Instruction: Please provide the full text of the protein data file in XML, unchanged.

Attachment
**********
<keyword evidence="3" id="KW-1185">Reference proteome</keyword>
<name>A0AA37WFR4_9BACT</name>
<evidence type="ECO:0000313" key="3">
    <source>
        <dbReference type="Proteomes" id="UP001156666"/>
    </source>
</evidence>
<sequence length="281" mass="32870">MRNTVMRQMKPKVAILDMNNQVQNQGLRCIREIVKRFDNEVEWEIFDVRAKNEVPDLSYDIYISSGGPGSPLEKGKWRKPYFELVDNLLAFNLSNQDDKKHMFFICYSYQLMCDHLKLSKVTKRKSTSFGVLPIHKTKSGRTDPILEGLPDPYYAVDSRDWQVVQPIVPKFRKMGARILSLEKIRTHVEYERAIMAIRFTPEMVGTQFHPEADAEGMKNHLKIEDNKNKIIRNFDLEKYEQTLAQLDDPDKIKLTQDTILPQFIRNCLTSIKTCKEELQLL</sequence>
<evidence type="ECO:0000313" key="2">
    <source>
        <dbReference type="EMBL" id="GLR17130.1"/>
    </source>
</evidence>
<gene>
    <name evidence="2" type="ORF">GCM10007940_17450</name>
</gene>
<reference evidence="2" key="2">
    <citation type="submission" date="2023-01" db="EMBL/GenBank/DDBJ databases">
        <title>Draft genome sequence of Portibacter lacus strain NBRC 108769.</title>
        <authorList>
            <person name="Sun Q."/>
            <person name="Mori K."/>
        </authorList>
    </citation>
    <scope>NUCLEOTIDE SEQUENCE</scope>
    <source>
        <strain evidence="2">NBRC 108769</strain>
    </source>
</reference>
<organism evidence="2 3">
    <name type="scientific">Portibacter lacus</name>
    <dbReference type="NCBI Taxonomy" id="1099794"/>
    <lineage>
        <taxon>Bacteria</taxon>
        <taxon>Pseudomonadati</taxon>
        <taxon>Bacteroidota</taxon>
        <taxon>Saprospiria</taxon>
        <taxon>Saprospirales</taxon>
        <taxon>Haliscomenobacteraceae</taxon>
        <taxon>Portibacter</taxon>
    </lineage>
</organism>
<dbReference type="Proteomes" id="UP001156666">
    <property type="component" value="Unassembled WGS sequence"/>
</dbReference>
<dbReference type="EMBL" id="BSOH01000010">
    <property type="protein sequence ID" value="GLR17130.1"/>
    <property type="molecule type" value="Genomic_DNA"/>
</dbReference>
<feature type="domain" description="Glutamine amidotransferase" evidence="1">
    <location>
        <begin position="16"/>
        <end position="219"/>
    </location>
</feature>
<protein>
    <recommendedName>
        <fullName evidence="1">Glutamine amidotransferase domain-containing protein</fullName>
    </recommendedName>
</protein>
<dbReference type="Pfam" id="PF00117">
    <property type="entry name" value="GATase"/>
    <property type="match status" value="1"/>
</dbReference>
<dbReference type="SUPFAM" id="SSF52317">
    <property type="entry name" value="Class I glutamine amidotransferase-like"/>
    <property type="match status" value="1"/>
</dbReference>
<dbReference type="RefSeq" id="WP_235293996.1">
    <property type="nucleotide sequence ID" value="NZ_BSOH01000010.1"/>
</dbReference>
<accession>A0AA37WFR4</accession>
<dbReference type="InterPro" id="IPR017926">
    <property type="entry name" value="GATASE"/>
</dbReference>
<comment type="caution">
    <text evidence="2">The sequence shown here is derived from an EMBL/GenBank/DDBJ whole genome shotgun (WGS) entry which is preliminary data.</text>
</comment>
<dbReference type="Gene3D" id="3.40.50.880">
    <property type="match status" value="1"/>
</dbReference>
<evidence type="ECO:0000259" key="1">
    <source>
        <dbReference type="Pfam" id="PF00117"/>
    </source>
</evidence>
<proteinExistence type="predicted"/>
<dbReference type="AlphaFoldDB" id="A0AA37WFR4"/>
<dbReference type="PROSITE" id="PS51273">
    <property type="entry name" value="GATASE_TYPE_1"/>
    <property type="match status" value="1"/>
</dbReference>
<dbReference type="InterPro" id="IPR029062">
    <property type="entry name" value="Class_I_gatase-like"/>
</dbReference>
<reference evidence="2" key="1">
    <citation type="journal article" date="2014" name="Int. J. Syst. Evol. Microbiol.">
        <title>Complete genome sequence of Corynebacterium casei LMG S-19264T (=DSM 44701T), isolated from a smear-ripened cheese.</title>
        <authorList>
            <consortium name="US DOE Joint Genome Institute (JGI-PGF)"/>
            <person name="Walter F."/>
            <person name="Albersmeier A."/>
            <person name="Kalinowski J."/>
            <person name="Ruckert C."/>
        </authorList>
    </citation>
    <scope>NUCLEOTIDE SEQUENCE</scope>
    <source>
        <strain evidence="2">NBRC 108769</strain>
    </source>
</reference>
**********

<keyword evidence="3" id="KW-1185">Reference proteome</keyword>
<name>A0AA37WFR4_9BACT</name>
<evidence type="ECO:0000313" key="3">
    <source>
        <dbReference type="Proteomes" id="UP001156666"/>
    </source>
</evidence>
<sequence length="281" mass="32870">MRNTVMRQMKPKVAILDMNNQVQNQGLRCIREIVKRFDNEVEWEIFDVRAKNEVPDLSYDIYISSGGPGSPLEKGKWRKPYFELVDNLLAFNLSNQDDKKHMFFICYSYQLMCDHLKLSKVTKRKSTSFGVLPIHKTKSGRTDPILEGLPDPYYAVDSRDWQVVQPIVPKFRKMGARILSLEKIRTHVEYERAIMAIRFTPEMVGTQFHPEADAEGMKNHLKIEDNKNKIIRNFDLEKYEQTLAQLDDPDKIKLTQDTILPQFIRNCLTSIKTCKEELQLL</sequence>
<evidence type="ECO:0000313" key="2">
    <source>
        <dbReference type="EMBL" id="GLR17130.1"/>
    </source>
</evidence>
<gene>
    <name evidence="2" type="ORF">GCM10007940_17450</name>
</gene>
<reference evidence="2" key="2">
    <citation type="submission" date="2023-01" db="EMBL/GenBank/DDBJ databases">
        <title>Draft genome sequence of Portibacter lacus strain NBRC 108769.</title>
        <authorList>
            <person name="Sun Q."/>
            <person name="Mori K."/>
        </authorList>
    </citation>
    <scope>NUCLEOTIDE SEQUENCE</scope>
    <source>
        <strain evidence="2">NBRC 108769</strain>
    </source>
</reference>
<organism evidence="2 3">
    <name type="scientific">Portibacter lacus</name>
    <dbReference type="NCBI Taxonomy" id="1099794"/>
    <lineage>
        <taxon>Bacteria</taxon>
        <taxon>Pseudomonadati</taxon>
        <taxon>Bacteroidota</taxon>
        <taxon>Saprospiria</taxon>
        <taxon>Saprospirales</taxon>
        <taxon>Haliscomenobacteraceae</taxon>
        <taxon>Portibacter</taxon>
    </lineage>
</organism>
<dbReference type="Proteomes" id="UP001156666">
    <property type="component" value="Unassembled WGS sequence"/>
</dbReference>
<dbReference type="EMBL" id="BSOH01000010">
    <property type="protein sequence ID" value="GLR17130.1"/>
    <property type="molecule type" value="Genomic_DNA"/>
</dbReference>
<feature type="domain" description="Glutamine amidotransferase" evidence="1">
    <location>
        <begin position="16"/>
        <end position="219"/>
    </location>
</feature>
<protein>
    <recommendedName>
        <fullName evidence="1">Glutamine amidotransferase domain-containing protein</fullName>
    </recommendedName>
</protein>
<dbReference type="Pfam" id="PF00117">
    <property type="entry name" value="GATase"/>
    <property type="match status" value="1"/>
</dbReference>
<dbReference type="SUPFAM" id="SSF52317">
    <property type="entry name" value="Class I glutamine amidotransferase-like"/>
    <property type="match status" value="1"/>
</dbReference>
<dbReference type="RefSeq" id="WP_235293996.1">
    <property type="nucleotide sequence ID" value="NZ_BSOH01000010.1"/>
</dbReference>
<accession>A0AA37WFR4</accession>
<dbReference type="InterPro" id="IPR017926">
    <property type="entry name" value="GATASE"/>
</dbReference>
<comment type="caution">
    <text evidence="2">The sequence shown here is derived from an EMBL/GenBank/DDBJ whole genome shotgun (WGS) entry which is preliminary data.</text>
</comment>
<dbReference type="Gene3D" id="3.40.50.880">
    <property type="match status" value="1"/>
</dbReference>
<evidence type="ECO:0000259" key="1">
    <source>
        <dbReference type="Pfam" id="PF00117"/>
    </source>
</evidence>
<proteinExistence type="predicted"/>
<dbReference type="AlphaFoldDB" id="A0AA37WFR4"/>
<dbReference type="PROSITE" id="PS51273">
    <property type="entry name" value="GATASE_TYPE_1"/>
    <property type="match status" value="1"/>
</dbReference>
<dbReference type="InterPro" id="IPR029062">
    <property type="entry name" value="Class_I_gatase-like"/>
</dbReference>
<reference evidence="2" key="1">
    <citation type="journal article" date="2014" name="Int. J. Syst. Evol. Microbiol.">
        <title>Complete genome sequence of Corynebacterium casei LMG S-19264T (=DSM 44701T), isolated from a smear-ripened cheese.</title>
        <authorList>
            <consortium name="US DOE Joint Genome Institute (JGI-PGF)"/>
            <person name="Walter F."/>
            <person name="Albersmeier A."/>
            <person name="Kalinowski J."/>
            <person name="Ruckert C."/>
        </authorList>
    </citation>
    <scope>NUCLEOTIDE SEQUENCE</scope>
    <source>
        <strain evidence="2">NBRC 108769</strain>
    </source>
</reference>